CRREW Rallies for Ongoing Acupuncture Relief Effort in the Philippines
On November 8, 2013, Typhoon Yolanda (Haiyan) made her way through the Philippine Islands, leaving in her wake at least 7,000 people dead, millions homeless and complete communities destroyed.
Halt Allergies With Moxibustion Therapy
An allergy is an immune system disorder in which the body is hypersensitive to normally harmless substances in the environment.
Low Melatonin Linked to Risk of Advanced Prostate Cancer
Epidemiological and experimental studies suggest the hormone melatonin, which plays a role in regulating the sleep-wake cycle, may play a role in the development of prostate cancer, as lower melatonin levels have been associated with an increased risk of prostate (and breast) cancer.
Don't Trust What Your Patients Say
When a patient presents to the office for care, they typically have a specific complaint – lower back pain, whiplash, sinus congestion, sciatica, etc. They are often not interested or engaged in what they consider "unrelated" personal health history.
Medical Qigong for the Heart: Part I
According to the Center for Disease Control and Prevention, heart disease is the leading cause of death in the United States, affecting people of all ages and backgrounds. Coronary heart disease, in just the United States alone, costs close to 109 billion dollars a year.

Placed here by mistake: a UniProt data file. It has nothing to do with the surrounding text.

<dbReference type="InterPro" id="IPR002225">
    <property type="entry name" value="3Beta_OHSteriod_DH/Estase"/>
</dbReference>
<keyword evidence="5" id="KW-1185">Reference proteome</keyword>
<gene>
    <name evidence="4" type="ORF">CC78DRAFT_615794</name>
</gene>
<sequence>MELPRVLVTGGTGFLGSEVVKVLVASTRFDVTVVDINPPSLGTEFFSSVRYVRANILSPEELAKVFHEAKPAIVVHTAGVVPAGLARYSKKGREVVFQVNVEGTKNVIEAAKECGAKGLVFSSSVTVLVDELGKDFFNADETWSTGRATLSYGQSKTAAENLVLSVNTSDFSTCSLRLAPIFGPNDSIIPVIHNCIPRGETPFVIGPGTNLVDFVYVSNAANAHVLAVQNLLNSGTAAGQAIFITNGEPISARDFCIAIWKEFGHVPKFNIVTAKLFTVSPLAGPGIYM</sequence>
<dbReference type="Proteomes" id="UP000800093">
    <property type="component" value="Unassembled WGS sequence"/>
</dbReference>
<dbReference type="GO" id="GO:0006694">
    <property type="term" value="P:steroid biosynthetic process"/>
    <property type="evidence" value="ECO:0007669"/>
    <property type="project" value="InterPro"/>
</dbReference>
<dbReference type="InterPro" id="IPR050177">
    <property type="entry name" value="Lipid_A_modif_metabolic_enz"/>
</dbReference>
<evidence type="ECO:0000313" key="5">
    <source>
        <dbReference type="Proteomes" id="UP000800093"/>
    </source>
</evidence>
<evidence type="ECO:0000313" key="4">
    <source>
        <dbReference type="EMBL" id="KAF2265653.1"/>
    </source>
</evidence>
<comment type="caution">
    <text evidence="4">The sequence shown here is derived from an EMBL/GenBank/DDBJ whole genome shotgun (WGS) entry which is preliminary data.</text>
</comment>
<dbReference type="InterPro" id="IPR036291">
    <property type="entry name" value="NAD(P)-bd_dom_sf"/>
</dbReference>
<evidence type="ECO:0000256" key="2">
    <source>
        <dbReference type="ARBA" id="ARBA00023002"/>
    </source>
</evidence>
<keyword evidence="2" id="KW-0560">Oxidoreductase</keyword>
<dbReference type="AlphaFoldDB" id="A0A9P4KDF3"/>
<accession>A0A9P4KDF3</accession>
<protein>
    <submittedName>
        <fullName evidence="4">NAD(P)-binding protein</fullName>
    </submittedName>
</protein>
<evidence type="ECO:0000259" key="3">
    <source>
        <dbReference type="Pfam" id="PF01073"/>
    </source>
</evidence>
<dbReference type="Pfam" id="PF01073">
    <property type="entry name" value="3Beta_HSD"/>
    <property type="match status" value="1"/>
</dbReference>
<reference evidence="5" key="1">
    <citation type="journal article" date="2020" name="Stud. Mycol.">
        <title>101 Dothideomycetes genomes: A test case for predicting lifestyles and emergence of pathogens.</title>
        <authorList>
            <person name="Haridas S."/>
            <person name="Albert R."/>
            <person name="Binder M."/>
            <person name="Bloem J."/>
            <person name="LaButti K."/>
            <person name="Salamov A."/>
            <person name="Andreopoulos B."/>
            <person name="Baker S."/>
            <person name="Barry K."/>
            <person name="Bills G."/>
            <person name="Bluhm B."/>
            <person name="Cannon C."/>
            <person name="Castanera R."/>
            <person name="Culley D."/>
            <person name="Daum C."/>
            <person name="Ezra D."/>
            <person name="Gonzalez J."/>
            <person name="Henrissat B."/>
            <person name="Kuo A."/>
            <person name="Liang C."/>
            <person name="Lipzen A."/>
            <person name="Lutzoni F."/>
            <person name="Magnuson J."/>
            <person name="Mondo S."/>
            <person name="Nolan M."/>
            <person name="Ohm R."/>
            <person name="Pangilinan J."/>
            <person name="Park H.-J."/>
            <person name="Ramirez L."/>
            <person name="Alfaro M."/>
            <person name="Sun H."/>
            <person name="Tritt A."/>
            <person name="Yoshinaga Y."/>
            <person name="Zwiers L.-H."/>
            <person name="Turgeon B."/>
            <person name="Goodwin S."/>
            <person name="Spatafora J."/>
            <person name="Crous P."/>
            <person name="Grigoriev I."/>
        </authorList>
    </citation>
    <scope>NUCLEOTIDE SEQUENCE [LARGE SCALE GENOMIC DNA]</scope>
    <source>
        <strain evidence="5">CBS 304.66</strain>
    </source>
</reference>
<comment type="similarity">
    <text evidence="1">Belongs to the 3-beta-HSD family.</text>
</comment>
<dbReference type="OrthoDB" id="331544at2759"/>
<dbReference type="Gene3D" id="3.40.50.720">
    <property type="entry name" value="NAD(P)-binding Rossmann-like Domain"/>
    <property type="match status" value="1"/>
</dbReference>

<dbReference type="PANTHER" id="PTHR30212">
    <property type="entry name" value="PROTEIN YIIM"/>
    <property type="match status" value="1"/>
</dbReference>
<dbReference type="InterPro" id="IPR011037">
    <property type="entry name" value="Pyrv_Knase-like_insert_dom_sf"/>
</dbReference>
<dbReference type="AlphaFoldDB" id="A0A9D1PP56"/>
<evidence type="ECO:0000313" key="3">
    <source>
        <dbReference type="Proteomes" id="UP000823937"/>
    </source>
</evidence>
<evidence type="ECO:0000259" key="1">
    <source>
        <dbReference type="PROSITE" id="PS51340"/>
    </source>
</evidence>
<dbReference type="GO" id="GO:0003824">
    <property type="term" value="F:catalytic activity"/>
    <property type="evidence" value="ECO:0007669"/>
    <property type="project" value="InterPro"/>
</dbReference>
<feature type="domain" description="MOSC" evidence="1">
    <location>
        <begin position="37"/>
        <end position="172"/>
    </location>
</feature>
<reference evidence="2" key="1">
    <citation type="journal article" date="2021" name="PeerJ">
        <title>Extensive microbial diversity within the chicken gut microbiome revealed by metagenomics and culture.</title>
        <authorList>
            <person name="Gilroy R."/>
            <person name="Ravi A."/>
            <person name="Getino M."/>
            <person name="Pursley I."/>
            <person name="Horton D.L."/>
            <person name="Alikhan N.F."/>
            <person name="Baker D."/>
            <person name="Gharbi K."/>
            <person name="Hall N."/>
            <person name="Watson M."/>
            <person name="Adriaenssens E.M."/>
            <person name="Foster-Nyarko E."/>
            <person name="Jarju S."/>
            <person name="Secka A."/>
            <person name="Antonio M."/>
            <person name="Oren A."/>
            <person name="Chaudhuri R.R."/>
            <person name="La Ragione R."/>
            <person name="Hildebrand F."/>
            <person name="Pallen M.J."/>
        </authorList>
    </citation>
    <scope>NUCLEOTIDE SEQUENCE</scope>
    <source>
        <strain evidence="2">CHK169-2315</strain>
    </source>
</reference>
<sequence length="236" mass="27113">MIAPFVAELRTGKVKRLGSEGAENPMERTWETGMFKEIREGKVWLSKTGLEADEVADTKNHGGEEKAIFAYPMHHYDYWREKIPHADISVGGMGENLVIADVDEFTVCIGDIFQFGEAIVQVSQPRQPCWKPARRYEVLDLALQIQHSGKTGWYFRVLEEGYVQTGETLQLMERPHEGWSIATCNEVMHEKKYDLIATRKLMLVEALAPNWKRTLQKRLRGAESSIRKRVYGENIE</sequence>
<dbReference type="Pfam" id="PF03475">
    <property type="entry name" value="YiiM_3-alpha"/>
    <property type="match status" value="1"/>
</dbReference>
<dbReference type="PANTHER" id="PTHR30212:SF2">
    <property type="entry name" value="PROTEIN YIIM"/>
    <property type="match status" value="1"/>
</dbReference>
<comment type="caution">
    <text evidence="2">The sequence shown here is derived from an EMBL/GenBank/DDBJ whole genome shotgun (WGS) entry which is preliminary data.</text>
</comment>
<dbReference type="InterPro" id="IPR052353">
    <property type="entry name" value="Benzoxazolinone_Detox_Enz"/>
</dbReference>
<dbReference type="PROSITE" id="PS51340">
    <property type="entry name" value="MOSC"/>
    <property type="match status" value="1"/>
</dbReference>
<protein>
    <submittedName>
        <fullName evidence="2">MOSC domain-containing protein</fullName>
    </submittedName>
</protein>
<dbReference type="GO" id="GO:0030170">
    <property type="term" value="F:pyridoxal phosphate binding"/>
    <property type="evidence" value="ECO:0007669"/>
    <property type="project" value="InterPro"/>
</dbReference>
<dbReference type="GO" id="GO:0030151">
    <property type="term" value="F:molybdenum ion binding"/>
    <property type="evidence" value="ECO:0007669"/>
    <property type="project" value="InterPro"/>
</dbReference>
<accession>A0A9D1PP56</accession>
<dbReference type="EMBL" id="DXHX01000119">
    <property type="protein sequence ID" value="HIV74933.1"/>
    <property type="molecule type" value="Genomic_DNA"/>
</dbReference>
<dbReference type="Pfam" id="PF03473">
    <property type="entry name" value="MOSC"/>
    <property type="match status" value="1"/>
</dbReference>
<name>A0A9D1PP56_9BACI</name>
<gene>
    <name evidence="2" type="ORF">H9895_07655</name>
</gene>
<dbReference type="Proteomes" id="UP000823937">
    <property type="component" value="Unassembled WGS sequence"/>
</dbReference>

Employers Need Chiropractic First and Sooner
From the Journal of Occupational and Environmental Medicine comes a study that gives excellent direction to employers (and insurers) regarding the management of low back problems (LBP).
Replenishing and Restoring Jing
I learned an important principle from my great Taoist Master Sun Hak. He taught me that all people "leak" Jing, and that we can mitigate or stop this leaking, and as a result strengthen our life force, develop enhanced adaptability and lengthen our life.
Medial Knee Pain: 11 Potential Causes (and Corrections)
We have all seen patients with medial knee pain that either has no traumatic origin or lasts well beyond when it should be resolved. How can we help these patients? Here is an overview of clinical scenarios and how we can provide conservative care.
Wellness: A New Buzzword at the Aging in America Conference
Aging in America is "the nation's largest gathering of a diverse, multidisciplinary community of professionals in healthcare, social service, government, business and philanthropy with expertise in providing services and products for older adults."
Home Sweet Medical Home
While the Affordable Care Act (ACA) has received its fair share of praise and criticism since its adoption, few question the value of its emphasis on collaborative, patient-centered health care.